Utility of the Pectoralis Major Index in the Diagnosis of Structurally Significant Pectoralis Major Tears.

ElMaraghy AW, Rehsia SS, Pennings AL - Orthop J Sports Med (2013)

Preoperative photograph of a chronic right pectoralis major rupture 84 days after injury. Alteration due to a structurally significant rupture is apparent in the visual appearance of the anterior axillary fold on the injured side (arrow).
© Copyright Policy - creative-commons
Related In: Results  -  Collection

License 1 - License 2
Show All Figures
getmorefigures.php?uid=PMC4555516&req=5

fig1-2325967113516729: Preoperative photograph of a chronic right pectoralis major rupture 84 days after injury. Alteration due to a structurally significant rupture is apparent in the visual appearance of the anterior axillary fold on the injured side (arrow).
Mentions: Participants completed a short questionnaire containing demographics, activity level, and history of PM injury or surgery. A high-definition digital photograph of each participant was obtained in a standardized position (subject standing 6 feet away, with the camera at chest level). Participants were asked to maintain a standardized testing position, referred to as the “military press” starting position: 90° of shoulder abduction and 90° of shoulder external rotation for both upper extremities (Figure 1). The choice of this testing position is seen by us as critically important to the utility of the test, since we are attempting to maximize the distance between the origin and insertion of the PM to passively reveal a significant structural disconnect. We feel the medial surface anatomy location should be low and medial, if not central (and could just as easily have been the xiphoid process), since not only are the lower sternal head segments (that contribute to the posterior tendon layer of the PM) most commonly torn, they also contribute the most to the normally bulky and curved prominence of the anterior axillary fold contour of the PM, which is enhanced in the “military press” starting position. Numerous reports of PM diagnosis and treatment show clinical images of the chest with the arm adducted if not internally rotated. This position hides any scars, closes up and covers the anterior axillary fold, and allows the origin to be much closer to the insertion of the PM muscle, thereby masking any traumatic deformity and/or quality of its postoperative restoration.

Bottom Line: To establish and validate a quantifiable clinical diagnostic test for structurally significant pectoralis major tears.The PMI technique is a simple, quantifiable, and accurate clinical diagnostic test for structurally significant pectoralis major tears.Routine application of the PMI technique by clinicians may improve accurate identification of structurally significant rupture and expedite referral to a surgical specialist for optimal treatment and outcome.

View Article: PubMed Central - PubMed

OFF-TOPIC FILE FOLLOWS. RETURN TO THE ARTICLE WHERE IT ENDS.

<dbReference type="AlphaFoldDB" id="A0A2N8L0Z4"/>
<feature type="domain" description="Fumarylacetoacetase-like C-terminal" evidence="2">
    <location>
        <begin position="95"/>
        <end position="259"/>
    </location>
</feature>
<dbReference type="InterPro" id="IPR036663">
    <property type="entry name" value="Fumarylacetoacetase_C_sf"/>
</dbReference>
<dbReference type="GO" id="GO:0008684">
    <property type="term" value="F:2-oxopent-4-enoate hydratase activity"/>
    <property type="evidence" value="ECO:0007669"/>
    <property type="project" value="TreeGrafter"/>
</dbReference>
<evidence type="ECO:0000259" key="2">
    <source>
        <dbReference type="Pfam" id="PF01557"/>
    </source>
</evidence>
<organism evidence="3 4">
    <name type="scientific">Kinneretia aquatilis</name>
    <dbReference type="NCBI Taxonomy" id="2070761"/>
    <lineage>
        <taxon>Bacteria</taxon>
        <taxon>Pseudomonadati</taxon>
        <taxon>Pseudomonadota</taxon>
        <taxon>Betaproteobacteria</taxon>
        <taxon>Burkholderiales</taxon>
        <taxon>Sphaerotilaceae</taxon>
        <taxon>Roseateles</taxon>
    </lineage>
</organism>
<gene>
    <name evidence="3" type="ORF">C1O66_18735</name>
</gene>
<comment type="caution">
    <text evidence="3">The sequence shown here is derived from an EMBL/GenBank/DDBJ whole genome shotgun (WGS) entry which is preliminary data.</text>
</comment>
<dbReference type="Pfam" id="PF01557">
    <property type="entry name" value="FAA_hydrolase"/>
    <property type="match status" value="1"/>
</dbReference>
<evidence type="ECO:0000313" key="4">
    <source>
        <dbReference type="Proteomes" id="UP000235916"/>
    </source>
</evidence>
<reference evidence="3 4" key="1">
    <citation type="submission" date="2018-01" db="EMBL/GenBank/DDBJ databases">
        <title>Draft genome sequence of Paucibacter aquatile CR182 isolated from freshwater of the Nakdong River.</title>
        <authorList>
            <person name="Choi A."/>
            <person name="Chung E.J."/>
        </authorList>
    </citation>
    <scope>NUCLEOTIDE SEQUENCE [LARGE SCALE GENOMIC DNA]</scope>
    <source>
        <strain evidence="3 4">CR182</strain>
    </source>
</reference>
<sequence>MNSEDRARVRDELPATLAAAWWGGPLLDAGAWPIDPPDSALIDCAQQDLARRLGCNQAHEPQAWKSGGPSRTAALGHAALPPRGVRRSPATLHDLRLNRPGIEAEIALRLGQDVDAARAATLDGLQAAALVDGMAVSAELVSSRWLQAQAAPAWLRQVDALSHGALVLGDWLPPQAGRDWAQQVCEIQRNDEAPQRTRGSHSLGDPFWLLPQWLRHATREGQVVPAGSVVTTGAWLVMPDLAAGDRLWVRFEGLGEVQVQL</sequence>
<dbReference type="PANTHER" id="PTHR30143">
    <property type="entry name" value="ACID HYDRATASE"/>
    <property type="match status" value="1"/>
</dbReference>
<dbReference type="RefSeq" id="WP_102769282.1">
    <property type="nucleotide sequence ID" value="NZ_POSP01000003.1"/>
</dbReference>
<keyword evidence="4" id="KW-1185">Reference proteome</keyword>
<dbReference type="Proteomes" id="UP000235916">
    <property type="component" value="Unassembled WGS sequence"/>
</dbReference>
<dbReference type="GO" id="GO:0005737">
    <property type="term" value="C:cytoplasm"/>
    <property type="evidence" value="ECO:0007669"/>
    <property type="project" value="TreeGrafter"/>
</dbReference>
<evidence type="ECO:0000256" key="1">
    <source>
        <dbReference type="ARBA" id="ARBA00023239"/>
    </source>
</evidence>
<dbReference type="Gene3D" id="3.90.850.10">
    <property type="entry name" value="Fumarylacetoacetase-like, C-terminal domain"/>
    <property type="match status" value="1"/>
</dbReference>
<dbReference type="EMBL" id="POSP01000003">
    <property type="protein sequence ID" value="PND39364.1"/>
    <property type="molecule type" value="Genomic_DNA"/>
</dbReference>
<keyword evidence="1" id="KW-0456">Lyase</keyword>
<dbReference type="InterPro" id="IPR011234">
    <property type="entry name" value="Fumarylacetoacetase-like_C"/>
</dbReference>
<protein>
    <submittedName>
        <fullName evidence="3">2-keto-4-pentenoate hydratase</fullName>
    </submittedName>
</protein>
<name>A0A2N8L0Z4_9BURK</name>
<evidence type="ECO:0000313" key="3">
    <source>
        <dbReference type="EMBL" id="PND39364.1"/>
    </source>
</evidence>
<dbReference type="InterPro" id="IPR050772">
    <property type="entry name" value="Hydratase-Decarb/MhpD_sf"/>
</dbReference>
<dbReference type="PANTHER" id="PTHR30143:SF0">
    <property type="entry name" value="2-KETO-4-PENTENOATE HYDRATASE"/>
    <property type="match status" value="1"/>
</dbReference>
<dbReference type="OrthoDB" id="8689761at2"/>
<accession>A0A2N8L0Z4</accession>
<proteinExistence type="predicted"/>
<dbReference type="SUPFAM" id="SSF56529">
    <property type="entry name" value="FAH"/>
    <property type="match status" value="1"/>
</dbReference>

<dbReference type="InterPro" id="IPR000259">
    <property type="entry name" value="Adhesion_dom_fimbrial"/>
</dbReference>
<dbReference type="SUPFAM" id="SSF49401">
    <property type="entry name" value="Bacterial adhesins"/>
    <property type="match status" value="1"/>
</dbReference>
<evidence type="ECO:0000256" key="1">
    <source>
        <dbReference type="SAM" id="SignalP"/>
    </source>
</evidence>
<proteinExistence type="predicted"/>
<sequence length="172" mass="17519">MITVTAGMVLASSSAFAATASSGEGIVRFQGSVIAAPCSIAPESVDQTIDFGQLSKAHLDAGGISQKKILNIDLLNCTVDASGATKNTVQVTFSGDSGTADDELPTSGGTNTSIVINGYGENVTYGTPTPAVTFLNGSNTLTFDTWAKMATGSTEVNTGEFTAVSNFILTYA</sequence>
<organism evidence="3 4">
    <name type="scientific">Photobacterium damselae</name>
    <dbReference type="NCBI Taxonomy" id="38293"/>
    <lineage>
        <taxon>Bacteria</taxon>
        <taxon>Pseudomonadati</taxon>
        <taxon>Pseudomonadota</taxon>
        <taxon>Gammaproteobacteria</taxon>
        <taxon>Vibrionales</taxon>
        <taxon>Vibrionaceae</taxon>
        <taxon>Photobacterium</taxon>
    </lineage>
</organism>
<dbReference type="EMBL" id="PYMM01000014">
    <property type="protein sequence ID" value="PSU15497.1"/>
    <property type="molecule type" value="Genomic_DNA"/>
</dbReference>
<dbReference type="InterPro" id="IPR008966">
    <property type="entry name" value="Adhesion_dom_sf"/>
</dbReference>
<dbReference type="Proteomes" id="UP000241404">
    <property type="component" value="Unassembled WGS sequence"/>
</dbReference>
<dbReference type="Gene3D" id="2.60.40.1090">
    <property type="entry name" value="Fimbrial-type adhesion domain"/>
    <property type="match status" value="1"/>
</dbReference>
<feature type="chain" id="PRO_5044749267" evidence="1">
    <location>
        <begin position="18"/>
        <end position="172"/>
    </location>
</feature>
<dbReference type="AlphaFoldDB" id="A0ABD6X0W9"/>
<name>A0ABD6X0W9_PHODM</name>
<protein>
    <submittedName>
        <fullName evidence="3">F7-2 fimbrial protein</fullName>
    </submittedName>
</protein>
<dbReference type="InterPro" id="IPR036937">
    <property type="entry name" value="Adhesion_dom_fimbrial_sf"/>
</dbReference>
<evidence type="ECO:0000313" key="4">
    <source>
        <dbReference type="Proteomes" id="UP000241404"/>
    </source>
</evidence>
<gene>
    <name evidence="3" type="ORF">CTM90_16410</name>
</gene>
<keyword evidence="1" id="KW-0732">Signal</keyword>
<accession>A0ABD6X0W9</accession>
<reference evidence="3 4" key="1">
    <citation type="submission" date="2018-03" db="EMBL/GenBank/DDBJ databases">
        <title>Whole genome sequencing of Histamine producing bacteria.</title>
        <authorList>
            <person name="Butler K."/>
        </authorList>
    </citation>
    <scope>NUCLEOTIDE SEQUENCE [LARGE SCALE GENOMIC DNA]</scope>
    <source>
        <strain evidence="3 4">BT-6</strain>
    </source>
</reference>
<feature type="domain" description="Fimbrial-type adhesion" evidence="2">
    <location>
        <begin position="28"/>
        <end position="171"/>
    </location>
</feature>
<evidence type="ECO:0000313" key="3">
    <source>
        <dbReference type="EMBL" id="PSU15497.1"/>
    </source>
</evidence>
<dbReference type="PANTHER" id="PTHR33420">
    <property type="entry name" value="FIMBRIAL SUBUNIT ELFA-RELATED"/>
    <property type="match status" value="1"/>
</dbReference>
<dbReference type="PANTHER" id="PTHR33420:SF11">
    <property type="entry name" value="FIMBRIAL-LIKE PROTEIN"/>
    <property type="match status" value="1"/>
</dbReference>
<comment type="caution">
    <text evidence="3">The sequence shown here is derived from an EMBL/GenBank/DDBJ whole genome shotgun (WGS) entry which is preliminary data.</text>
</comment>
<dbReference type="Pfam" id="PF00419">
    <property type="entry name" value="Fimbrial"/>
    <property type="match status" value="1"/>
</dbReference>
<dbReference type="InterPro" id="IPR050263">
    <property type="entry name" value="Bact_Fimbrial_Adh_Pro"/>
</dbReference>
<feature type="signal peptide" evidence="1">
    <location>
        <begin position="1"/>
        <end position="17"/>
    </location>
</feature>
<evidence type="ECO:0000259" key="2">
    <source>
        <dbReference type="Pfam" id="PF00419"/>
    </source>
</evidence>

Affiliation: Department of Orthopaedic Surgery, St. Joseph's Health Centre, Toronto, Ontario, Canada. ; Division of Orthopaedic Surgery, Department of Surgery, University of Toronto, Toronto, Ontario, Canada.

ABSTRACT

Background: Diagnosis of pectoralis major tears early in the acute phase is important for optimizing surgical repair and outcomes. However, physical examination of pectoralis major injuries can be misleading, often resulting in a potentially detrimental delay in surgical treatment.

Purpose: To establish and validate a quantifiable clinical diagnostic test for structurally significant pectoralis major tears.

Study design: Cohort study (diagnosis); Level of evidence, 2.

Methods: A total of 50 healthy male participants (mean age, 43.3 ± 11.9 years) with normal uninjured pectoralis major anatomy were examined. Digital photographs of all participants were taken in the "military press" starting position (90° of shoulder abduction, 90° of shoulder external rotation). The length between the ipsilateral nipple and the apex of the pectoralis major muscle curvature along the anterior axillary fold, known as the pectoralis major distance, was measured bilaterally. Two orthopaedic surgeons measured all photographs on 2 separate occasions. The pectoralis major index (PMI) was calculated as a ratio of pectoralis major distance values to establish normal values. The PMI was also calculated in a cohort of 19 male patients (mean age, 33.8 ± 6.8 years) with a pectoralis major rupture to assess the diagnostic utility of this novel quantifiable physical examination technique.

Results: Mean (± standard deviation) PMI for the uninjured group was 1.0 ± 0.07. A diagnostic threshold of a PMI <0.9 resulted in a sensitivity of 79%, specificity of 98%, and overall accuracy of 93% in identifying structurally significant pectoralis major ruptures. There was no correlation between PMI and age or activity level, including participation in sports and/or weight training. The PMI technique demonstrated good to excellent intrarater reliability (intraclass correlation coefficient [ICC] = 0.82, 0.74) and interrater reliability (ICC = 0.63, 0.76).

Conclusion: The PMI technique is a simple, quantifiable, and accurate clinical diagnostic test for structurally significant pectoralis major tears. Routine application of the PMI technique by clinicians may improve accurate identification of structurally significant rupture and expedite referral to a surgical specialist for optimal treatment and outcome.

No MeSH data available.


Related in: MedlinePlus